Using the feeble beam of the penlight, Richie hunted around the control consul of the dumbwaiter until he worked out how to use the intercom system. Depressing the send button with his thumb, he said, "Yes, I'm fine. Stand by and I'll send the lift back up for you."
* * *
Roderick Voss has actually crept past the fourth floor landing, when he realises that the mechanical clanking has stopped. He halts half a dozen paces below the landing, clutching the billiard cue so hard that his knuckles now hurt. He looks about himself slowly, trying to sense where the sound has come from; hoping the silence does not mean that the girl has now somehow escaped the manor house; has somehow escaped the vengeance of Roderick Voss. Vengeance, he decides is now the right term for it.
"After all you've put me through, you little bitch, I have a right to reek vengeance upon you!"
He starts to head back down toward the third floor. But then the clatter-crashing starts up again. And he realises that it is just above him. On the fourth floor.
Puzzled, not understanding what could be on the fourth floor making such a clatter -- when he knows the elevator is still locked in its cage on the fifth floor -- he heads back up the staircase toward the fourth floor.
Stepping out into the corridor, he pads as quietly as a jungle cat across toward the first door on the left-hand side. He gently grips the doorknob and as quietly as possibly opens the door.
* * *
Standing by the dumbwaiter, Tara Weston hesitated a little. Although the tiny elevator had not collapsed when her guardian angel went down, she feared that it would collapse beneath her weight. Although she knew her guardian weighed two or three times what she did.
"Step into the lift, honey, and I'll bring you down here," said the voice of Richie Travers. Yet still the silver-blonde girl hesitated to step into the dumbwaiter. Afraid that it would collapse under her weight.
"Step into the lift, honey, and shut the doors," came the voice of Richie, as suddenly the banqueting hall was bathed in light.
Starting to climb into the tiny elevator, Tara Weston was blinded by the sudden burst of brightness. Stumbling as she reached up to rub at her eyes, she almost fell to a heap on the floor.
* * *
"You little bitch!" shrieks Roderick Voss, standing in the doorway at the other end of the large dining room. "I'm going to bash your fucking head in for all the trouble you've caused me! I'm not even going to bother fucking you first!"
Then with an almost animalistic roar of victory, Voss begins to race across the dining hall, still wielding the billiard cue like a club. Holding the thin end in his hands, so that when he brings the thick end down on Tara Weston's head, it will hopefully smash it open in a single blow, taking the smart bitch's life, and punishing her for the aggravation she has caused him.
* * *
Shrieking in terror, Tara Weston stood where she was, too frightened to step into the dumbwaiter. Although still partly blinded by the fluorescent lighting, she had heard Roderick Voss's threats. Shivering at his bestial roaring and hearing his thundering footsteps, she knew he would reach her in twenty seconds or so, and carry out his threat to bash in her head.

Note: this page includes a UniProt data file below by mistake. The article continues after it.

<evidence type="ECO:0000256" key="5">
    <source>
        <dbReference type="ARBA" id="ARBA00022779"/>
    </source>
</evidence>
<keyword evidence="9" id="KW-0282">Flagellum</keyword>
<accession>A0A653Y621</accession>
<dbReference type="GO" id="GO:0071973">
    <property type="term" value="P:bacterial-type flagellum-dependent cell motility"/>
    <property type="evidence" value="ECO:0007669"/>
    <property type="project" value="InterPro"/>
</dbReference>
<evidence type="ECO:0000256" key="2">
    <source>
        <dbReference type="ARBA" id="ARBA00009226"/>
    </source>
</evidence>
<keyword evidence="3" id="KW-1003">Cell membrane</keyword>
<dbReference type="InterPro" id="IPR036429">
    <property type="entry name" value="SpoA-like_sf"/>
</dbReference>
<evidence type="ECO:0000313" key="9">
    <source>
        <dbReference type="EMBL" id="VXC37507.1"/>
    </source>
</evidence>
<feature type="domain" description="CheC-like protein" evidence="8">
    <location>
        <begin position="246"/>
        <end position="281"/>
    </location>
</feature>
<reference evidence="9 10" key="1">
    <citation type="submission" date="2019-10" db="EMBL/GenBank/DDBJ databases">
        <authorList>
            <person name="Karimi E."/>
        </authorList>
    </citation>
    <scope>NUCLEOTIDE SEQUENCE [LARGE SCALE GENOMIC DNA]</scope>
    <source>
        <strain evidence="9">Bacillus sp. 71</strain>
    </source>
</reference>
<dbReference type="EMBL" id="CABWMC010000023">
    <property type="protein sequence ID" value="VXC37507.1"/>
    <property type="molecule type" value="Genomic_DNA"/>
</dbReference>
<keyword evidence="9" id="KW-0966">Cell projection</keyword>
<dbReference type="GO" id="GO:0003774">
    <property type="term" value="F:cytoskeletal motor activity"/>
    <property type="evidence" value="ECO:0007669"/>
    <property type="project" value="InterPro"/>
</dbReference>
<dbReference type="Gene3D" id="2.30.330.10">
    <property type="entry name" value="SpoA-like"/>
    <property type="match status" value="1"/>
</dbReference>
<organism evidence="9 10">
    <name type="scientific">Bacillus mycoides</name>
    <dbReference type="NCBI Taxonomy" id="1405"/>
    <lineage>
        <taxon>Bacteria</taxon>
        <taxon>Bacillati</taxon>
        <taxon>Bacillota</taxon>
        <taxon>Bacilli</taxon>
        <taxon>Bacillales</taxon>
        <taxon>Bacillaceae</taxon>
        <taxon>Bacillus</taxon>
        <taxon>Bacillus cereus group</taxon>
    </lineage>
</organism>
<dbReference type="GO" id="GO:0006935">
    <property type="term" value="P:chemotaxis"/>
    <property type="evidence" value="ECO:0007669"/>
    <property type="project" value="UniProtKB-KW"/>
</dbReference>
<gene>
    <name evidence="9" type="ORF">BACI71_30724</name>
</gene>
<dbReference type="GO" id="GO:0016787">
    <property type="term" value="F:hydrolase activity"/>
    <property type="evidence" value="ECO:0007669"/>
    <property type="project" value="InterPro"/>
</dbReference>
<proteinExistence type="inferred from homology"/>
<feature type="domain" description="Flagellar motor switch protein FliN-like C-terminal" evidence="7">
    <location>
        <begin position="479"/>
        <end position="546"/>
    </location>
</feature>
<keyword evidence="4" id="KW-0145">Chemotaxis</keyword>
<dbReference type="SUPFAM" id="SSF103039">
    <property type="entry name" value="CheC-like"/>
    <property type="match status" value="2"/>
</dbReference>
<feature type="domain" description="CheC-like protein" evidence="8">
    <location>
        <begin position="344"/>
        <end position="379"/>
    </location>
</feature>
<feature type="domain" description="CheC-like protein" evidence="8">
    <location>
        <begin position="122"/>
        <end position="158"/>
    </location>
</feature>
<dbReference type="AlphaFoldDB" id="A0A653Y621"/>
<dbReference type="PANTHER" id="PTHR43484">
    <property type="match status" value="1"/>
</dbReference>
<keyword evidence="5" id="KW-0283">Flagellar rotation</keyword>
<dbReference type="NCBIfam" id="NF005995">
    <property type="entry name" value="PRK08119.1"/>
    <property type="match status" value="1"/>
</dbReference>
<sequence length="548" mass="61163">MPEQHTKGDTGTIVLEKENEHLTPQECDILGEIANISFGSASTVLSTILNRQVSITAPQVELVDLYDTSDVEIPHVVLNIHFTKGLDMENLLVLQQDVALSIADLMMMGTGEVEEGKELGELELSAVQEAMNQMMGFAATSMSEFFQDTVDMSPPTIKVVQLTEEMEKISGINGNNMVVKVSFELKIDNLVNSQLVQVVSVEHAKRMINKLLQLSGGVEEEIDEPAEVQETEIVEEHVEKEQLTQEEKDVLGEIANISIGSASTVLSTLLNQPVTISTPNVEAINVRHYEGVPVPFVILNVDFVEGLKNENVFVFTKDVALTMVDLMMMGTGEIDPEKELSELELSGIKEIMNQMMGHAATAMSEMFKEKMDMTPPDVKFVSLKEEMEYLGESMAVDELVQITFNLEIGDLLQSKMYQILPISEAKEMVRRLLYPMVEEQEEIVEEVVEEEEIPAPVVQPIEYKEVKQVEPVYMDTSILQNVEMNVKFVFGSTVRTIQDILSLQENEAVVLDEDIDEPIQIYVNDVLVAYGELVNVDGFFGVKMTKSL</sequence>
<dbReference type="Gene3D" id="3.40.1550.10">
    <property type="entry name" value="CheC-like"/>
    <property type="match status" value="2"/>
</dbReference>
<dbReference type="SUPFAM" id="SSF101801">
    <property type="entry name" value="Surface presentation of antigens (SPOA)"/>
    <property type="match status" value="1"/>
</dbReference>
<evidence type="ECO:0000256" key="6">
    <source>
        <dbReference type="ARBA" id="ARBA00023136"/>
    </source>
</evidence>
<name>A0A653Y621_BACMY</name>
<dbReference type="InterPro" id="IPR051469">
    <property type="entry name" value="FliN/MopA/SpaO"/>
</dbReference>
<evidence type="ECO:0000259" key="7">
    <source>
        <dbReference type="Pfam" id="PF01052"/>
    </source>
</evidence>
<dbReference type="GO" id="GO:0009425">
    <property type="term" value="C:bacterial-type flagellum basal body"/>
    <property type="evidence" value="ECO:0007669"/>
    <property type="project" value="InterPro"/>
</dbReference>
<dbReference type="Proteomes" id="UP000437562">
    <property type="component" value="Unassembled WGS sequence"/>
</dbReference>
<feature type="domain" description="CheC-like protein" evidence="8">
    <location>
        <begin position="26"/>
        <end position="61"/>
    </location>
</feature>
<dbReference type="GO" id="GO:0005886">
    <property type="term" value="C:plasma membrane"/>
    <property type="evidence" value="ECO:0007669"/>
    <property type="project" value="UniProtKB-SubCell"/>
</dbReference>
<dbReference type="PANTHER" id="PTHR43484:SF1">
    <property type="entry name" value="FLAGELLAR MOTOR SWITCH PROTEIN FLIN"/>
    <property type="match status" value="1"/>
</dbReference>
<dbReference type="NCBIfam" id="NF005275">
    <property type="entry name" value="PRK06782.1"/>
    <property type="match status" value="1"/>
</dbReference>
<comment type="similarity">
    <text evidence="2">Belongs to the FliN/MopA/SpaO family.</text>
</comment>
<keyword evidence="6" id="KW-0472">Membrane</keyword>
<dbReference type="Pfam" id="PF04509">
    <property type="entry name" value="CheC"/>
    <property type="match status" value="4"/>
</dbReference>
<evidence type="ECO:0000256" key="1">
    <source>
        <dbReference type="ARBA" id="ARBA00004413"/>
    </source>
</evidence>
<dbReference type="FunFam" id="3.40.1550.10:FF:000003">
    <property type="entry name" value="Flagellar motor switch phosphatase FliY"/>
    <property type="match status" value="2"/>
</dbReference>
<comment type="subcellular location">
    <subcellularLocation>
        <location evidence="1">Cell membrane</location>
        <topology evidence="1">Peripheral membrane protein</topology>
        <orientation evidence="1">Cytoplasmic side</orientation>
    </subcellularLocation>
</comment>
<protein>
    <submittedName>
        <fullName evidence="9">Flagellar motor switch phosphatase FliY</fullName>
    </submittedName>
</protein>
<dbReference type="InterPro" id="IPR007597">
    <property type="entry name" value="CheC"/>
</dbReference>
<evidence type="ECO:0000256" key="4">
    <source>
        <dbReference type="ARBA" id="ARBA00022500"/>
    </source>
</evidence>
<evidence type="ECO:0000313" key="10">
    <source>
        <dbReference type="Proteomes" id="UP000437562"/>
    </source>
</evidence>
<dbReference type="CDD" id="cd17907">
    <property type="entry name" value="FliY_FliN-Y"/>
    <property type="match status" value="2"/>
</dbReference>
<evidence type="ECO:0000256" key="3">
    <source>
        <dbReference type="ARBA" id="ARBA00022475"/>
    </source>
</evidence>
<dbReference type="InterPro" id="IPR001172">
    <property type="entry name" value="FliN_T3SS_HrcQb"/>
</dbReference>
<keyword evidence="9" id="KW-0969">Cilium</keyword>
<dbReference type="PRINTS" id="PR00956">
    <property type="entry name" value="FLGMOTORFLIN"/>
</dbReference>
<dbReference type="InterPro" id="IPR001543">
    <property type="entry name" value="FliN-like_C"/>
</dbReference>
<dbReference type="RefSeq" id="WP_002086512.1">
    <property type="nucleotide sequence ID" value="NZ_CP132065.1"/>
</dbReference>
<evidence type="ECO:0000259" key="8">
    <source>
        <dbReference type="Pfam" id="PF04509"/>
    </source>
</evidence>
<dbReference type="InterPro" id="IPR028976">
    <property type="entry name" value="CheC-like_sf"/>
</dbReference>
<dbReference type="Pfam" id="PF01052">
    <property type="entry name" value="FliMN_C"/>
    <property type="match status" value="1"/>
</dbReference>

"Step into the lift, honey, and shut the doors," came the voice of Richie Travers over the intercom, "and I'll bring you down here."
* * *
On the second floor Richie heard Tara's shrieks of terror down the dumbwaiter shaft, but could only guess what was causing them.
"Step into the lift, honey, and shut the doors, and I'll bring you down here," he said for the half dozenth time into the control consul. And this time, to his relief, he heard the dumbwaiter creak as something heavy got into it.
"Thank God," said Richie. He pressed the down button. However, to his dismay, the elevator did not start down the shaft toward the second floor.
* * *
Roderick Voss is shrieking now in ecstasy as much as rage as he nears the terrified girl. She is absolutely gorgeous and he regrets not having the chance to rape her before killing her. But having been so close to being his Waterloo, he knows he must just smash her head in with the billiard cue, then get the hell out of there before dawn. Before nosy neighbours might spot him leaving and decide to call the police.
"I'm going to kill you! Kill you! Kill you!" he starts shrieking in rage, and is delighted as the girl starts to cry in terror.
* * *
Too terrified to even move now, Tara Weston stood just outside the dumbwaiter as death roared down on her wielding a wooden billiard cue.
"Step into the lift, honey, and shut the doors, and I'll bring you down here," said the voice of Richie Travers for the dozenth time through the intercom on the control panel.
Finally hearing the voice, Tara looked toward the consul. And as the voice repeated its lifesaving message, Tara slowly began to climb into the dumbwaiter. But her movements were arthritically slow, so that she almost seemed to be moving in slow motion as the man who had slaughtered her parents roared across the banqueting hall like an express train.
"Step into the lift, honey, and shut the doors, and I'll bring you down here," said the voice of Richie. But now Tara was "safely" inside the tiny food elevator.
"I'm in," said Tara, forgetting that Richie could not hear her unless she depressed the send button on the consul outside the dumbwaiter.
"I'm going to kill you! Kill you! Kill you!" shrieked Roderick Voss, now only three or four metres from where the beautiful girl lay bunched up, quivering in terror within the constricting space of the dumbwaiter.
* * *